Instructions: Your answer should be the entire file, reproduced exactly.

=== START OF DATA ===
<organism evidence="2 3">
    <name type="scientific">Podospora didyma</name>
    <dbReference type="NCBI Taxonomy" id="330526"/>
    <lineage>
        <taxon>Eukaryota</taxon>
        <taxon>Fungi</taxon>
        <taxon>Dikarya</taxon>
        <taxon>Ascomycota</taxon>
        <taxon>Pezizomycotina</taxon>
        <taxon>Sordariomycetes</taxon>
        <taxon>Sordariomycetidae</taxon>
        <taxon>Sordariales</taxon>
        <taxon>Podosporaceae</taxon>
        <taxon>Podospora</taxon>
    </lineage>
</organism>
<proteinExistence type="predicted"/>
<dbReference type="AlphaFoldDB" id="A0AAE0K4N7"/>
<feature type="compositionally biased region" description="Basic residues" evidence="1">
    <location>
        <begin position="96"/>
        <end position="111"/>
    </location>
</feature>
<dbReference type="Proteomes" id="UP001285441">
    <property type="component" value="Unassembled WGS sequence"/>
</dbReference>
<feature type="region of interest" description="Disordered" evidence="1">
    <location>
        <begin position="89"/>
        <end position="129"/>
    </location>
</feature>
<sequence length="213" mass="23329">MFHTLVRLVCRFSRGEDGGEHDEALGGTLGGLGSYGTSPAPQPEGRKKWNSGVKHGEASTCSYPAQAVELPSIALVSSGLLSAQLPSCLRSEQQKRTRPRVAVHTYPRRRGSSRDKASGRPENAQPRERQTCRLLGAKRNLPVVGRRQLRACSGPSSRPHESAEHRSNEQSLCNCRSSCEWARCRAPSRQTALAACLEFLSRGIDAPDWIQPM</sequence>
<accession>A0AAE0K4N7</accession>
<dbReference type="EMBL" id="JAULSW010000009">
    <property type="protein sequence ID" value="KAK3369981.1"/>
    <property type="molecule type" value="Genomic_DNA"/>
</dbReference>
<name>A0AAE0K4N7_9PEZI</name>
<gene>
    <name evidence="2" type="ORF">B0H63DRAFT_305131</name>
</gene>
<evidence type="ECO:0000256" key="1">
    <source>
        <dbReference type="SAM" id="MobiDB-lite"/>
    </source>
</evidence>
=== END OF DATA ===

<organism evidence="2 3">
    <name type="scientific">Podospora didyma</name>
    <dbReference type="NCBI Taxonomy" id="330526"/>
    <lineage>
        <taxon>Eukaryota</taxon>
        <taxon>Fungi</taxon>
        <taxon>Dikarya</taxon>
        <taxon>Ascomycota</taxon>
        <taxon>Pezizomycotina</taxon>
        <taxon>Sordariomycetes</taxon>
        <taxon>Sordariomycetidae</taxon>
        <taxon>Sordariales</taxon>
        <taxon>Podosporaceae</taxon>
        <taxon>Podospora</taxon>
    </lineage>
</organism>
<proteinExistence type="predicted"/>
<dbReference type="AlphaFoldDB" id="A0AAE0K4N7"/>
<feature type="compositionally biased region" description="Basic residues" evidence="1">
    <location>
        <begin position="96"/>
        <end position="111"/>
    </location>
</feature>
<dbReference type="Proteomes" id="UP001285441">
    <property type="component" value="Unassembled WGS sequence"/>
</dbReference>
<feature type="region of interest" description="Disordered" evidence="1">
    <location>
        <begin position="89"/>
        <end position="129"/>
    </location>
</feature>
<sequence length="213" mass="23329">MFHTLVRLVCRFSRGEDGGEHDEALGGTLGGLGSYGTSPAPQPEGRKKWNSGVKHGEASTCSYPAQAVELPSIALVSSGLLSAQLPSCLRSEQQKRTRPRVAVHTYPRRRGSSRDKASGRPENAQPRERQTCRLLGAKRNLPVVGRRQLRACSGPSSRPHESAEHRSNEQSLCNCRSSCEWARCRAPSRQTALAACLEFLSRGIDAPDWIQPM</sequence>
<accession>A0AAE0K4N7</accession>
<dbReference type="EMBL" id="JAULSW010000009">
    <property type="protein sequence ID" value="KAK3369981.1"/>
    <property type="molecule type" value="Genomic_DNA"/>
</dbReference>
<name>A0AAE0K4N7_9PEZI</name>
<gene>
    <name evidence="2" type="ORF">B0H63DRAFT_305131</name>
</gene>
<evidence type="ECO:0000256" key="1">
    <source>
        <dbReference type="SAM" id="MobiDB-lite"/>
    </source>
</evidence>